The U.S. corporate media is suspiciously uninterested in South Africa’s shocking unrest, although President Cyril Ramaphosa has had to send in troops and give three televised addresses in six days, actually invoking the Biden Regime’s favorite term “insurrection” …
In in his book Ethnic Conflicts, the late Tatu Vanhanen, whose work we discussed here, here and here, found a correlation of 0.66 between ethnic diversity and ethnic conflict, developing this hypothesis from other literature. Diverse societies fail, was the general conclusion.
Hence the cynical summary, “diversity + proximity = war”. Successful multiracial societies are color blind and meritocratic, not tribal and not focused on the inevitable inequalities of group outcomes.
The tribes of South Africa view each other as different races. They look different, and there is group solidarity.
South Africa was waiting to riot and loot; all it needed was a spark. That spark: inter-tribal hatred within the black population. On July 7th, South Africa’s former president, Jacob Zuma, was arrested for contempt of court. The result: the worst rioting since the end of Apartheid in 1994.
It is astonishing how little the Western media has explored this ethnic angle, beyond occasionally commenting on the fact that Zuma is a Zulu and the center of the rioting is in Zululand, also known as KwaZulu-Natal. …
The loathing between different South African tribes, each of whom retain their own language and culture, runs very deep. Under white rule, apartheid theorists worked to develop different “Bantustan” — effectively, ethnostates for each tribe, under overall South African control — with other areas reserved for Coloreds, Whites and Indians.
The unfashionable fact is that there was a good reason for this.
During the transition to black-majority rule in 1994, it has been argued, leading Zulus worked with the Whites to promote the interests of their own tribe over that of their “Black brothers” … Specifically, the Zulu-leadership did not want to be part of a majority-rule South Africa that was run by Nelson Mandela, who belonged to the Xhosa tribe. This is despite the fact that the Xhosa, like the Zulu, are part of a broader super-ethnic group — the Nguni — that composes two thirds of the black population.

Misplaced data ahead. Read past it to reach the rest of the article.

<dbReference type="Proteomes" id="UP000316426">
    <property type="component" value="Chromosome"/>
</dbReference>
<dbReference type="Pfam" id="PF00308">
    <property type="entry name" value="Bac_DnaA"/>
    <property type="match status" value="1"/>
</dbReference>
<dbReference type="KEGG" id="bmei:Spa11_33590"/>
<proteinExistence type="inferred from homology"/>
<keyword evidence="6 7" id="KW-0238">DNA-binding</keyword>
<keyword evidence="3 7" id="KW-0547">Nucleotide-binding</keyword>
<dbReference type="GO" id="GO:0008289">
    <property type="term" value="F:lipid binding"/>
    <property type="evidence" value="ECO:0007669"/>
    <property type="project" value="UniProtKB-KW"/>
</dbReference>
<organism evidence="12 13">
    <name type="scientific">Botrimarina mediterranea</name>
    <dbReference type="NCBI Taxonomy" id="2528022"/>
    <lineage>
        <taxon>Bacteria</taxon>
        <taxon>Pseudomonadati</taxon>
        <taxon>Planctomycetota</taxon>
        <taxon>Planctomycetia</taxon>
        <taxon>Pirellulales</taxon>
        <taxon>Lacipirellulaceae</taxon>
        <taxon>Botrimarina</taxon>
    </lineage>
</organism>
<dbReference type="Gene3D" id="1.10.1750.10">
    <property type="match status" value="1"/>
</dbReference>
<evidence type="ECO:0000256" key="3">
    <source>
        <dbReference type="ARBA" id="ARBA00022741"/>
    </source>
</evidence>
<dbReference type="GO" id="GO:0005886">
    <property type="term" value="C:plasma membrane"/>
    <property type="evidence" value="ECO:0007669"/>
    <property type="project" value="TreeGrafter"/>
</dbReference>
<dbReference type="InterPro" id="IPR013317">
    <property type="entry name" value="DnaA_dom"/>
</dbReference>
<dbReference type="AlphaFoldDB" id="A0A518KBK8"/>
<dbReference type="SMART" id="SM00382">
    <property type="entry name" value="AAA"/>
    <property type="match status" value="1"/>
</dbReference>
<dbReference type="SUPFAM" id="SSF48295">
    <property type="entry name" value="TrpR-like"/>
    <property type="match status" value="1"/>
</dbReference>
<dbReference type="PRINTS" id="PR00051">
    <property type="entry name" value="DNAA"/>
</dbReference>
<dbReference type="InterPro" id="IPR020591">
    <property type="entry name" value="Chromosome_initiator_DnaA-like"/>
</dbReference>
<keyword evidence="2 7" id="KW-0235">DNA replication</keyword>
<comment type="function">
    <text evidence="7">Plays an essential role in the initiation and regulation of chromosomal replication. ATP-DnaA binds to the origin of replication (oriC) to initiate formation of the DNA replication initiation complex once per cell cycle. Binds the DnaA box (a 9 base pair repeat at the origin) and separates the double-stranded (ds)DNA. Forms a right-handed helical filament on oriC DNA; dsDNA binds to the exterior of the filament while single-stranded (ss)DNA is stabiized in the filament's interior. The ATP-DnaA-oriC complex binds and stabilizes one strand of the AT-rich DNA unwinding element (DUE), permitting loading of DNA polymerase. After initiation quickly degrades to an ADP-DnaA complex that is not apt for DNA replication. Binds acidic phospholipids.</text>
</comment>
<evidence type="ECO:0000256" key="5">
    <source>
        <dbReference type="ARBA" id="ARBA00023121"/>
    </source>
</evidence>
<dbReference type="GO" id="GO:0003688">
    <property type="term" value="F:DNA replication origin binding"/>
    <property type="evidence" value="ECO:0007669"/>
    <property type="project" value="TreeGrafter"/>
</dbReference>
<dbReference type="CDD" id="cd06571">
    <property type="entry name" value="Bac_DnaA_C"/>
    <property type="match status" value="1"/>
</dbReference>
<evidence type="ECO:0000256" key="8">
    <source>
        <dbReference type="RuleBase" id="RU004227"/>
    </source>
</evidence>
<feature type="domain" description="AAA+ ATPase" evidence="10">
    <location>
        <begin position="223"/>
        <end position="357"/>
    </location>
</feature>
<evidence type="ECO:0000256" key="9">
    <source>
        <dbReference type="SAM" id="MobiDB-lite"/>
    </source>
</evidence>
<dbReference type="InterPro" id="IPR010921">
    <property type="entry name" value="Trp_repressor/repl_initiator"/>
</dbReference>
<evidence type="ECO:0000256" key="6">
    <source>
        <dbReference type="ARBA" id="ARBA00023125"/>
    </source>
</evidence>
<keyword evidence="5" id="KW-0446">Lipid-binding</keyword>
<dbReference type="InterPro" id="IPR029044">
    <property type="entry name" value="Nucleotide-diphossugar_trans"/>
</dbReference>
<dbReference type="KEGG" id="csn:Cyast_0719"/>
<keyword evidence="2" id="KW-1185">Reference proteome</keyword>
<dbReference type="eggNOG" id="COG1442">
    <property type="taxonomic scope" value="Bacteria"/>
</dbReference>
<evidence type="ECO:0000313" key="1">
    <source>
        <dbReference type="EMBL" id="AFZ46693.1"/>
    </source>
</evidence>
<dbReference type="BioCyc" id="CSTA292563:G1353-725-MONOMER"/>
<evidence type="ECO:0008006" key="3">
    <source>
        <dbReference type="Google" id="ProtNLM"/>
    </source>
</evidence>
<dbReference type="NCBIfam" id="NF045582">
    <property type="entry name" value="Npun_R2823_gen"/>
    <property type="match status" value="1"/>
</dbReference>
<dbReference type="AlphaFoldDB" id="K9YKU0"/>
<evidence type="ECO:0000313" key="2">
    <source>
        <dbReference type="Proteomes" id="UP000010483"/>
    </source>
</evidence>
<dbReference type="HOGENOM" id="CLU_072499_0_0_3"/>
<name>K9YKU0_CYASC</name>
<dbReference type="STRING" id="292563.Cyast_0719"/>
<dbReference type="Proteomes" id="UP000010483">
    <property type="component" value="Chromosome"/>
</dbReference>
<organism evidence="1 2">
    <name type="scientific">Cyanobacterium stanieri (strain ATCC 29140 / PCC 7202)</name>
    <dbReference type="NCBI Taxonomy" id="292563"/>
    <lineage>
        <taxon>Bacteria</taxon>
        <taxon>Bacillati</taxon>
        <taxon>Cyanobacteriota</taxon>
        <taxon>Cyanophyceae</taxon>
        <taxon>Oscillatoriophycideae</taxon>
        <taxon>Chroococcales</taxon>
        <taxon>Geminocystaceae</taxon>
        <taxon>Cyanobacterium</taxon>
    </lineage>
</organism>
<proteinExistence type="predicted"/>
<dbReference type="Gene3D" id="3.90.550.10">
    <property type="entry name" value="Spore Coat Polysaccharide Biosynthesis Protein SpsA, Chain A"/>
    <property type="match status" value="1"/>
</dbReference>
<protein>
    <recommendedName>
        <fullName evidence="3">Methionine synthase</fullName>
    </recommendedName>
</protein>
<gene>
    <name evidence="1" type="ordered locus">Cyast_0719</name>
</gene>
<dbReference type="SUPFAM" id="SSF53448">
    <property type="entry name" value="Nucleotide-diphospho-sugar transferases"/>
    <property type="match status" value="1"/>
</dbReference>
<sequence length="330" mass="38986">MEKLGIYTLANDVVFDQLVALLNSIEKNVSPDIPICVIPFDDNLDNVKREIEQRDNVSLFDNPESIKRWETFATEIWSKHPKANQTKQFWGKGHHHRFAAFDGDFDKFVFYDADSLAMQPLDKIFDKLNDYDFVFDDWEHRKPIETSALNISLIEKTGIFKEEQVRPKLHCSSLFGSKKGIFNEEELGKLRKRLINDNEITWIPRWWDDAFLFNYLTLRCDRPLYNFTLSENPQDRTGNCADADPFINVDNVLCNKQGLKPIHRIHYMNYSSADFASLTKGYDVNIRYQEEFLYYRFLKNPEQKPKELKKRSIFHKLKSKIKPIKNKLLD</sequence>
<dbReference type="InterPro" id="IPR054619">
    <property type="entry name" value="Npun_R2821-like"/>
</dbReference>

The Zulus wanted an autonomous Zulu state within the new South Africa, campaigning for this through the Inkatha Freedom Party… The ANC wouldn’t grant Inkatha their wish, fearing that Whites might also demand an autonomous state. Inkatha initially boycotted the 1994 election, which swept Mandela to power, and was followed by violent rioting by Zulus. …
In the assorted townships where blacks from different tribes are forced to rub along, reporters find that there is constant low-level conflict, with the ever-present potential for violence. Anti-Apartheid militants, such as Steve Biko, also attempted to create a sense of “black consciousness” in South Africa, but the country’s intense tribalism meant that they only ever had limited success
The western media and ruling class invested heavily in the moral imperative of overthrowing the apartheid regime in the 1990s. Their expectation was that South Africa would then continue to be a prosperous first world nation, but run by its black majority instead. With a socialist government to boot. Rainbows. A lesson to the world in “diversity” and left-wing magic.
Events have of course contradicted that belief. It was so obviously wrong, and foreseeably so. There is no way (yet?) to spin it to the advantage of the left, so the western media ignore it as best they can.
In the US, black people have become sacred cows in the cultural and political struggle for control. The left does not want to mention black behavior in South Africa, and the right is too afraid to.